A fascinating thing to see. So many automobiles in 1906! High-spirited, active people, not one of whom is still alive today. In fact, of the many people we see, one realizes that some of them, possibly quite a few of them will very soon be killed.
LithHub excerpts Grant Faulkner’s new book repining the technocrafication of San Francisco that prices out creative Bohos like himself.
Our sense of place is as important as the other senses because it provides the sense of belonging, and without knowing it, I belonged in San Francisco in the early ’90s, no matter that I wasn’t quite as hip as the other hipsters (I thought about but eventually balked at getting a tattoo of barbed wire around my bicep), no matter that my leftist politics placed me nearer Jerry Brown than Che Guevara. Whether I was doing yoga in the attic of an old Victorian on Dolores Street (yoga studios were still rare and exotic in the early ’90s) or going on my weekly pilgrimage to Fort Mason on the 49 bus to page through the slim binders of jobs at Media Alliance, desperately trying to find a job that better suited my college education than my gig as a waiter, or walking with hordes of people through Golden Gate Park for a free concert, I belonged to San Francisco, and my Midwestern self was fading away.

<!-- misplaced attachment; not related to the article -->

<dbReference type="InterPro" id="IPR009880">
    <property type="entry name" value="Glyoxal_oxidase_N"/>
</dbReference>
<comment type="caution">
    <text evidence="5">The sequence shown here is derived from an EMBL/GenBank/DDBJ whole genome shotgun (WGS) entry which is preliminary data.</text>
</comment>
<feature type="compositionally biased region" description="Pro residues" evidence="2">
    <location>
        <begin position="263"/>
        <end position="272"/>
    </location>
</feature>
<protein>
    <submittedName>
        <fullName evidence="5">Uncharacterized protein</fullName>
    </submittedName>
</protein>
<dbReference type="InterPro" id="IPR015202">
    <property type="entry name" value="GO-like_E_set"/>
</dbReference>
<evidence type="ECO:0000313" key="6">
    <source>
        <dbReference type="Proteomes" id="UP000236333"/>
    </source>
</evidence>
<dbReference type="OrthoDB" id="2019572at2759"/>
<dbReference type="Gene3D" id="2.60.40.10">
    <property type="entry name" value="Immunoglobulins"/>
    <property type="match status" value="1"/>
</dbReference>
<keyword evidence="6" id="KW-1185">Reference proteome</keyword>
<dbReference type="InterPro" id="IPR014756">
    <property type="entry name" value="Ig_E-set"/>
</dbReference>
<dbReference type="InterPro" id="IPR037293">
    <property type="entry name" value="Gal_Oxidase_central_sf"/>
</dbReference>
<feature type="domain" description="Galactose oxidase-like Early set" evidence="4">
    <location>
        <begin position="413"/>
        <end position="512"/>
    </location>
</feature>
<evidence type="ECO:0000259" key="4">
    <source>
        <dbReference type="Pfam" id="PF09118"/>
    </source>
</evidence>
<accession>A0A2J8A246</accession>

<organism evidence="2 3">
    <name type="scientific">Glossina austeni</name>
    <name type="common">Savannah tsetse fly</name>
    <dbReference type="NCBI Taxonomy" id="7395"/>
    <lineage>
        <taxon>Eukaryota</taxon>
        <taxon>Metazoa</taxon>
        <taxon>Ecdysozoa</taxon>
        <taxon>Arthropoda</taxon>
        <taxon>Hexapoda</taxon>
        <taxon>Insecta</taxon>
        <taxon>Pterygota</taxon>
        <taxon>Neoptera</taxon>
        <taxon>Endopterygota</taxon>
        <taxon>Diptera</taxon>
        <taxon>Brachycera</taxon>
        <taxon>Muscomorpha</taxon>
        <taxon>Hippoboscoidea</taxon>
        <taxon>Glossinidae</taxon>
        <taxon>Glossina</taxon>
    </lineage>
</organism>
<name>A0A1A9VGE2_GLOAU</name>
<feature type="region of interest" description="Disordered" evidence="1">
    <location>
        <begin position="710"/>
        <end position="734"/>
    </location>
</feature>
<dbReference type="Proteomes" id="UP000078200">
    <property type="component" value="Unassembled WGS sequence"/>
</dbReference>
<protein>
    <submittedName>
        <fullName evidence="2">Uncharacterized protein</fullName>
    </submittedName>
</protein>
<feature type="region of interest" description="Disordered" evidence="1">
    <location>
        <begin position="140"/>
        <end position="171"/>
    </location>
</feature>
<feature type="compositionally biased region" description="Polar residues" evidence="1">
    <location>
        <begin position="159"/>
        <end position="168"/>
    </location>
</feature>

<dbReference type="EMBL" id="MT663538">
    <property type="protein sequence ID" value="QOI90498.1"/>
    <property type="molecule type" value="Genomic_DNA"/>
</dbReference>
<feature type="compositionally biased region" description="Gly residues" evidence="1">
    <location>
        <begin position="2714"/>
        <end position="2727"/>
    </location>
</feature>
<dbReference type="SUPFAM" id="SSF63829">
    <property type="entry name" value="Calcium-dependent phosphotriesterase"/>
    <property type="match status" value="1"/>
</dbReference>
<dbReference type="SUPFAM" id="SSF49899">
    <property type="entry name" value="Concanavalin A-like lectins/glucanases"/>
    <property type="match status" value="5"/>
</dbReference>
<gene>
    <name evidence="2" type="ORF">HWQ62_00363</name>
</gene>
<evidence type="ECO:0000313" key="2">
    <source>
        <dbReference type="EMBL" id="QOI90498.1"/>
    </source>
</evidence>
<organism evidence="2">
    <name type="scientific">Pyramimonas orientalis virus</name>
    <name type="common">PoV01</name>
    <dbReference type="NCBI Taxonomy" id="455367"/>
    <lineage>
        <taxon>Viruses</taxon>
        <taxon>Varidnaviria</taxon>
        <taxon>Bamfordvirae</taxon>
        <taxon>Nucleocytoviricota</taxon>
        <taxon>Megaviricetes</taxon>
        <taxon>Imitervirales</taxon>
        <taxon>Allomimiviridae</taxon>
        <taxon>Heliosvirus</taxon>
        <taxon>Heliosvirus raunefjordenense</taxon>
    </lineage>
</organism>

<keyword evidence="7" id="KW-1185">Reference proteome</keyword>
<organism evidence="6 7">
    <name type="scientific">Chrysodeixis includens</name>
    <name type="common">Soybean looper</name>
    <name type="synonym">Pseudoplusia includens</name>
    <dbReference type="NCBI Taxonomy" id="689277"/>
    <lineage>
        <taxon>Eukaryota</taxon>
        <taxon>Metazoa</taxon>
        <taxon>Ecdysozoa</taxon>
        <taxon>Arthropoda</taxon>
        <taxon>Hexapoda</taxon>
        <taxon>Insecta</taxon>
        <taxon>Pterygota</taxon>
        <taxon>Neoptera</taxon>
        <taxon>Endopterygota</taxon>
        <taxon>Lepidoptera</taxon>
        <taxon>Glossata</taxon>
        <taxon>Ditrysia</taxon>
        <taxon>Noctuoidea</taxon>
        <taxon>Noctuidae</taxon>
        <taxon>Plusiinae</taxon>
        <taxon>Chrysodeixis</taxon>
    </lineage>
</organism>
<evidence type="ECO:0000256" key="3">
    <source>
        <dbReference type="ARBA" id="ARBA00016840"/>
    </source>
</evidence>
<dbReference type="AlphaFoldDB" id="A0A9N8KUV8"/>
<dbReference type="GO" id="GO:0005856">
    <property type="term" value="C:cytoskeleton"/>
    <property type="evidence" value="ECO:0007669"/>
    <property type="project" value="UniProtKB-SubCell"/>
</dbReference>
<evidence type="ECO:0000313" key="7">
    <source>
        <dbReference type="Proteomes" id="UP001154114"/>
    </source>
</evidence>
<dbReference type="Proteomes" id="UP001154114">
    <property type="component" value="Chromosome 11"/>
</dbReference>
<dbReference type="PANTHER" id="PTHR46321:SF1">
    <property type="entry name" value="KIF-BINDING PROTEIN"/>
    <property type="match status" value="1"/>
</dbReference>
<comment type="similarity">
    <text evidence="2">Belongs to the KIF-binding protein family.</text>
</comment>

And yet, the place I belonged to was just about to depart. To be usurped, really. As the dot-coms rolled in, finally providing those jobs that were better suited to my college education, some of my poor writer friends became digital marketers and content providers and would soon climb the ladder to earn more money, and then more again, because it took more and more to live here. Others left for places like Portland, LA, and Austin, places they hoped would provide an easier and more creative life. The rest were pushed out. Rudely pushed out by escalating rents. We thought the Mission, the city, was ours, and didn’t understand how such a thing could be for sale. We were futurists looking in the wrong direction.
The Malefactors being cancelled include George Washington, Abraham Lincoln, and Diane Feinstein (!). SFGate:
George Washington, Abraham Lincoln and even Sen. Dianne Feinstein have been deemed too problematic to be featured in the names of schools in the San Francisco Unified School District by a panel of 12 community members appointed by the superintendent.